Be Neutral
A Publication of the Georgia Office of Dispute Resolution


This is one in a series of marketing articles that will explain e-marketing in layman’s terms.  This information is provided to help you modify your online presence to get your practice noticed.

Marketing Tip: Do You Know Who You Are Marketing To ?       

Often  when I speak with people about marketing professional services, I discover that their idea of targeted marketing is to run an ad in their professional journal….not the journals for the professions that their prospective clients read…no, the journal of their own profession !  Worse are the people who just place ads willy nilly, deploying the well know “shotgun” marketing approach.  If either of these define your marketing plan, then read on.

What is your niche ?   
First, you need to determine what area of mediation you want to specialize in.  Many mediators rush to court-referred programs because they feel that all they need to do is stand in line for work to be handed to them.  They quickly find out that they can’t live on mediations that pay $75 - $250 per mediation.  But what if you are fluent in a foreign language or are a specialist in same-sex separations?  Could you guarantee yourself that segment of the market ?

Try this exercise for a moment.  Get out a piece of paper and in the center top of the page write down the type of mediation you practice.  Then underneath that word write down all the different iterations of that type of mediation that you’ve seen.  After you’ve done that, look at the different words and circle the ones that match something in your background.  For example, I recently spoke with an attorney who had worked with the U.S. Department of Agriculture until her husband’s job moved them to Atlanta.  She knew Atlanta law firms weren’t hiring, and hanging out her own shingle wasn’t a viable option.  I asked how she had come to work for the Ag department.  She said it was simple – she’d grown up on a family farm, so it was a natural to go to work there after law school.  Well, I said, why don’t you specialize in mediations between banks and farms in rural Georgia ?  Clearly there aren’t very many mediators and arbitrators in that market, and her knowledge of the agricultural environment made her someone both sides could trust.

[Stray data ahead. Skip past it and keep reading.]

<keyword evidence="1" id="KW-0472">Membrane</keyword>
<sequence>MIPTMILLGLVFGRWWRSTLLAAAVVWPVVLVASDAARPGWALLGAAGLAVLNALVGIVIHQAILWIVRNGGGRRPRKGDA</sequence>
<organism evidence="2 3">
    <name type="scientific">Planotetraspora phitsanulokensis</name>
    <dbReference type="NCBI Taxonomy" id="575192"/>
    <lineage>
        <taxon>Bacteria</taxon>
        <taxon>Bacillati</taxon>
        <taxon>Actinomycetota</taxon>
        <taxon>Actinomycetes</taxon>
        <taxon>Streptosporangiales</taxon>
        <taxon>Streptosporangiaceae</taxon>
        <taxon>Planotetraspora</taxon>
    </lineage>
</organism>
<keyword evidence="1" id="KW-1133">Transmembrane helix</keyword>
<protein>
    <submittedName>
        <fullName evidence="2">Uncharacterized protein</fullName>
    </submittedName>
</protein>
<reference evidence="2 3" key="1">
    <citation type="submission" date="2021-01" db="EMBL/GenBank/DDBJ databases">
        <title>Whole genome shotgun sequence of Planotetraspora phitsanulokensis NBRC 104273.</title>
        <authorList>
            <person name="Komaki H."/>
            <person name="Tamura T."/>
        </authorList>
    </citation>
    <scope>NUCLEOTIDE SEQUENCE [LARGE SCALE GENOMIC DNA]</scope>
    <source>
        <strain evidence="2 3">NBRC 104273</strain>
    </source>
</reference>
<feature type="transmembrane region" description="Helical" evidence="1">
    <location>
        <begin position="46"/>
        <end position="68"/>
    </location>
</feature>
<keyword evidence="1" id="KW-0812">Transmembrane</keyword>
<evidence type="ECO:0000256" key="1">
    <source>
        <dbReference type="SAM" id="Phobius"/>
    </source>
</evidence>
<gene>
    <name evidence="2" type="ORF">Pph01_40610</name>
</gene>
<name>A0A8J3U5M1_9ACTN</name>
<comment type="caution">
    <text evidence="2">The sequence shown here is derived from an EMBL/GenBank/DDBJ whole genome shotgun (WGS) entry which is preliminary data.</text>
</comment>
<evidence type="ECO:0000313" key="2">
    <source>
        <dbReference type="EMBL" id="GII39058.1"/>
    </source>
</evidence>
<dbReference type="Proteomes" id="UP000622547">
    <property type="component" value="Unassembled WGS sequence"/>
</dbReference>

There doesn’t need to be an excessive amount of business in a narrow market sector for you to make a living there.  You just need to find a niche that you can own exclusive of any meaningful competition.  Think how simple it would be if there weren’t 10 other mediators or arbitrators fighting for the same book of business.  Even if there were a couple of competitors vying for the same business, if something in your past makes you stand out (like our attorney who grew up on a farm), it will make it dramatically easier for you to capture a good portion of this niche.        

Who is your ideal client ?       
Now that you’ve narrowed your focus to a specific segment of a broader market, you need to understand your ideal client.  Much like building an online dating profile, you need to build a profile of your ideal client.  For some of you, that may be attorneys who practice in your niche because they are the ones who hire your.  For others, it may be the parties who hire you. 

Regardless of who hires you, in order to market to them effectively you need to understand what defines your ideal client.  To do that, think back over past mediations and try to answer some of these questions:      

What mediations were the easiest for you to bring to settlement?

Which mediations led to the most referrals?

Which clients assumed you understood their issues and spent less time trying to explain them to you prior to the mediation?

What calls to engage you started with “we know you’re the best”?

Which mediations ended with your wanting to do more business with the parties or their attorneys?